Singing and rapping in Lingala, French, English, Tshiluba, and Kikongo, Pierre Kwenders similarly weaves his stories across the boundaries of language and geography. José Louis and the Paradox of Love is a culmination of personal growth and the musical dexterity he has honed over the years, converging his strong songwriting capabilities with the bravado he possesses as a DJ. The album, which was awarded the prestigious Polaris Music Prize, explores an ongoing search to grasp the universal complexities of romance, sometimes through the lens of Kwenders’ own intimate experiences.
Congolese-born, Montreal-based musician, songwriter, and DJ Pierre Kwenders (he/him) is a storyteller at his core. Motivated by the intricacies of love, his songs weave together narratives from memories of the past, sketches of his hometown, and reflections on the future. With his third album, José Louis and the Paradox of Love (via Arts & Crafts), for which he was awarded the prestigious Polaris Music Prize, Kwenders arrives at a new juncture – a moment of resonance, carefully wrapped in freewheeling tapestry, hinged in reverence to its diverse heritage, yet revelling in the inventive combination of its elements.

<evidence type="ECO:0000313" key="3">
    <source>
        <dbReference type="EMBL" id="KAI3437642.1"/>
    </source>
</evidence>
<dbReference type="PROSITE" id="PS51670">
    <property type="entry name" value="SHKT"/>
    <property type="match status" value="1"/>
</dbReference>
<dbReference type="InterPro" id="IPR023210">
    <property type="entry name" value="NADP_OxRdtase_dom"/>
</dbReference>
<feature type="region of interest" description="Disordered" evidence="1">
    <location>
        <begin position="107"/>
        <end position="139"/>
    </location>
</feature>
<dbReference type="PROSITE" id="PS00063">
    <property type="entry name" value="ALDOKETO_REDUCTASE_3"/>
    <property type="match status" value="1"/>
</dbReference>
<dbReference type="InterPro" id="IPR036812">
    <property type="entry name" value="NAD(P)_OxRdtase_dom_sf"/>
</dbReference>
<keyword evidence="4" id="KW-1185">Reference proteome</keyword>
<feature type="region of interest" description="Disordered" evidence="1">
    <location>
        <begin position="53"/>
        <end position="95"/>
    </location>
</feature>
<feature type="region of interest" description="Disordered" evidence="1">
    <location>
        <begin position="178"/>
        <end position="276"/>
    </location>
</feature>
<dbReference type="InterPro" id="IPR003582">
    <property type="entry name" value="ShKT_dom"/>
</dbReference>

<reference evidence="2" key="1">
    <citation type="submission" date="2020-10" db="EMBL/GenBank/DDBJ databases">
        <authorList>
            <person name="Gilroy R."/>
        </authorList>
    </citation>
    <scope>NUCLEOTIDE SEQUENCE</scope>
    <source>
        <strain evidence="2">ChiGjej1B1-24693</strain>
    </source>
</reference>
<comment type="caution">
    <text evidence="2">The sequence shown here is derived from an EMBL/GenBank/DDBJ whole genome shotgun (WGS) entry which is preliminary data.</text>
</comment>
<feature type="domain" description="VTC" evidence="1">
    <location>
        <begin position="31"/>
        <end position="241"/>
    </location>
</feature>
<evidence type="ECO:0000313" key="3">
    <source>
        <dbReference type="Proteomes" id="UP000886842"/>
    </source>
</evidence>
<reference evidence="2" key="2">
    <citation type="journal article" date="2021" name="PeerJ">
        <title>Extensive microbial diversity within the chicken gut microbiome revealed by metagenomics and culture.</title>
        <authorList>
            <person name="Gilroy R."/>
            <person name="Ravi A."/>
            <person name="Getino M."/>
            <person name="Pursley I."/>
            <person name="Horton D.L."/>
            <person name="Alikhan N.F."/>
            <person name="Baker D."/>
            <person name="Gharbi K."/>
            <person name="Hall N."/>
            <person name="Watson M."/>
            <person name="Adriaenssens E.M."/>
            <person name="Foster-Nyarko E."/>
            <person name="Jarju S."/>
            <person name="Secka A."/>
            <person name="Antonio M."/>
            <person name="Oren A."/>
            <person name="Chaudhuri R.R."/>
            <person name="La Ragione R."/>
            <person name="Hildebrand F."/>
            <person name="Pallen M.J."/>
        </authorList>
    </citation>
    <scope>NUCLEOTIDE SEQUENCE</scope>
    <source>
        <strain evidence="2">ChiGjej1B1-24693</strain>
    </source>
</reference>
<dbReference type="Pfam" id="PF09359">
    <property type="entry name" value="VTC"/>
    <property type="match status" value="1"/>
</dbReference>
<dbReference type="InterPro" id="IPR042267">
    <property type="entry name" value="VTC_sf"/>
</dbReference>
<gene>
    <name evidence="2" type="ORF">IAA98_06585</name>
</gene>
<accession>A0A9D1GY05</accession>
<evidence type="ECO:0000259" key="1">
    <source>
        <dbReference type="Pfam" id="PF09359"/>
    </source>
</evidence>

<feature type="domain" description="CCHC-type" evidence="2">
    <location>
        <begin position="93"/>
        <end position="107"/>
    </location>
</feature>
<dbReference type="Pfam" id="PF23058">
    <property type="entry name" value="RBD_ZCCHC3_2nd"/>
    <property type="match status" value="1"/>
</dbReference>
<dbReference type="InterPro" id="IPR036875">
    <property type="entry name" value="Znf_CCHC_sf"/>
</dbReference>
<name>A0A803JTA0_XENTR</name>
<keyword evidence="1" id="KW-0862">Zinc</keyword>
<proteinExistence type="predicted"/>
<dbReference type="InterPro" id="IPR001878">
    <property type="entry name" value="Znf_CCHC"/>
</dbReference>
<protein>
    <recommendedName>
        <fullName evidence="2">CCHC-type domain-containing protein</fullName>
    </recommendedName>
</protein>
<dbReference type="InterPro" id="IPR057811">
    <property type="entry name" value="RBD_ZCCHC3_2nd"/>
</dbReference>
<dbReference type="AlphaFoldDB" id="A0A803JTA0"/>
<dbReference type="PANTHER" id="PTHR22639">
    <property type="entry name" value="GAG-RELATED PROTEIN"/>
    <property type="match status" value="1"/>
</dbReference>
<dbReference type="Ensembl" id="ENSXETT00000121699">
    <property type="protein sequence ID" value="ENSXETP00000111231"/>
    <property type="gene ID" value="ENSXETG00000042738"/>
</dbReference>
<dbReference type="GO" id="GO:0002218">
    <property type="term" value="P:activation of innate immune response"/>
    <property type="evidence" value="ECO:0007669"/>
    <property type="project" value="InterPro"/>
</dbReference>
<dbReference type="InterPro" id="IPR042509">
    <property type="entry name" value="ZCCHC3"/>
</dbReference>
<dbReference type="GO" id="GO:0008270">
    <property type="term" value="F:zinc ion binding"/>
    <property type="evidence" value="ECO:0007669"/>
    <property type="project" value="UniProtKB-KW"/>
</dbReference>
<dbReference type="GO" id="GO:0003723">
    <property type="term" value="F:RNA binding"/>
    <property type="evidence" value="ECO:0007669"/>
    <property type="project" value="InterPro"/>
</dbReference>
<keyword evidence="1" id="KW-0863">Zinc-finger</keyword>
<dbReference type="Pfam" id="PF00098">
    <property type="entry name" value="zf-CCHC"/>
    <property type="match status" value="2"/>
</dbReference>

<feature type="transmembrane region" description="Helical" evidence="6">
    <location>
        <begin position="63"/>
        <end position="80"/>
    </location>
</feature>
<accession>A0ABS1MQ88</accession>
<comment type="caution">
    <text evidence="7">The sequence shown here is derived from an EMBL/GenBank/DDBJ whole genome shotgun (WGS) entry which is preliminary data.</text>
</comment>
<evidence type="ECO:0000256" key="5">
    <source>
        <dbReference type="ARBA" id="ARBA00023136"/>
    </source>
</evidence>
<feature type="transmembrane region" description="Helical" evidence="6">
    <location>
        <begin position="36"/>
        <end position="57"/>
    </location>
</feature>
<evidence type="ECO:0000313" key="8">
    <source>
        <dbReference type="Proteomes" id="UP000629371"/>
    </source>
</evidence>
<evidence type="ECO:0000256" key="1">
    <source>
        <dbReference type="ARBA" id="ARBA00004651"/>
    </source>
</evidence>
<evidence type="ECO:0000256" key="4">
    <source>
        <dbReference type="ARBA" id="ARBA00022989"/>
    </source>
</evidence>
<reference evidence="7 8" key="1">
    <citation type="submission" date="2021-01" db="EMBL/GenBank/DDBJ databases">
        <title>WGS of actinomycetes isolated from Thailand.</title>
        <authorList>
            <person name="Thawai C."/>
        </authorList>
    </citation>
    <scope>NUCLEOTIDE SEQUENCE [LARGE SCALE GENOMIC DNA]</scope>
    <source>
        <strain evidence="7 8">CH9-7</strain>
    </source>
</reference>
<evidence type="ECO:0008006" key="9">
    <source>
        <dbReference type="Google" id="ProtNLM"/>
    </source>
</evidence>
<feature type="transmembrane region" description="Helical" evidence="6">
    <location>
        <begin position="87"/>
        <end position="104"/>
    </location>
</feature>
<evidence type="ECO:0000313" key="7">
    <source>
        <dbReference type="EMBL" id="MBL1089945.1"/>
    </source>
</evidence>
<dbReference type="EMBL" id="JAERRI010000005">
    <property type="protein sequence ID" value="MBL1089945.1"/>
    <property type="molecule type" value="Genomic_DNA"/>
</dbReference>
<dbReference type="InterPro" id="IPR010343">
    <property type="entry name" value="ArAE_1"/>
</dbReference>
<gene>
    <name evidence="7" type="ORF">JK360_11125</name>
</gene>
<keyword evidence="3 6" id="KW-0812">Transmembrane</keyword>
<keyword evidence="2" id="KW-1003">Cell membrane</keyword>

Born in Kinshasa, capital of the Democratic Republic of Congo, Kwenders borrows his stage name from his late grandfather, a widely respected businessman and community figure. Following his mother’s footsteps, in 2001 Kwenders immigrated from Congo to Montreal. While his music-filled childhood quickly earned him a reputation as the most energetic dancer at family gatherings, it was when he joined a youth choir in 2008 that Kwenders would have his first formative musical experience. Collecting taxes by day and singing in church by night, this spiritually fitting experience brought a young Kwenders clarity on the role that music would come to play in his life. Inspired by “sagacité,” a way of life coined by Ivorian singer Douk Saga, which means to work hard in order to play hard, a decade later he’s established himself as an architect of modern African music, creating a unique blend of Afro-inflected electronic sounds inspired by Congolese rumba, propagated by the Moonshine collective, a post-border multidisciplinary artist collective celebrating diversity in dance culture since Kwenders co-founded it in 2014.
Singing and rapping in Lingala, French, English, Tshiluba, and Kikongo, Kwenders similarly weaves his stories across the boundaries of language and geography. José Louis and the Paradox of Love is a culmination of personal growth and the musical dexterity he has honed over the years, converging his strong songwriting capabilities with the bravado he possesses as a DJ. The album explores an ongoing search to grasp the universal complexities of romance, sometimes through the lens of Kwenders’ own intimate experiences. The songs were written and recorded over the span of four years, and the album is symbolically titled after his birth name, José Louis Modabi. Through different moments of tension and release, romantic narratives of beauty and disaster are packed into powerful poetic musical vignettes.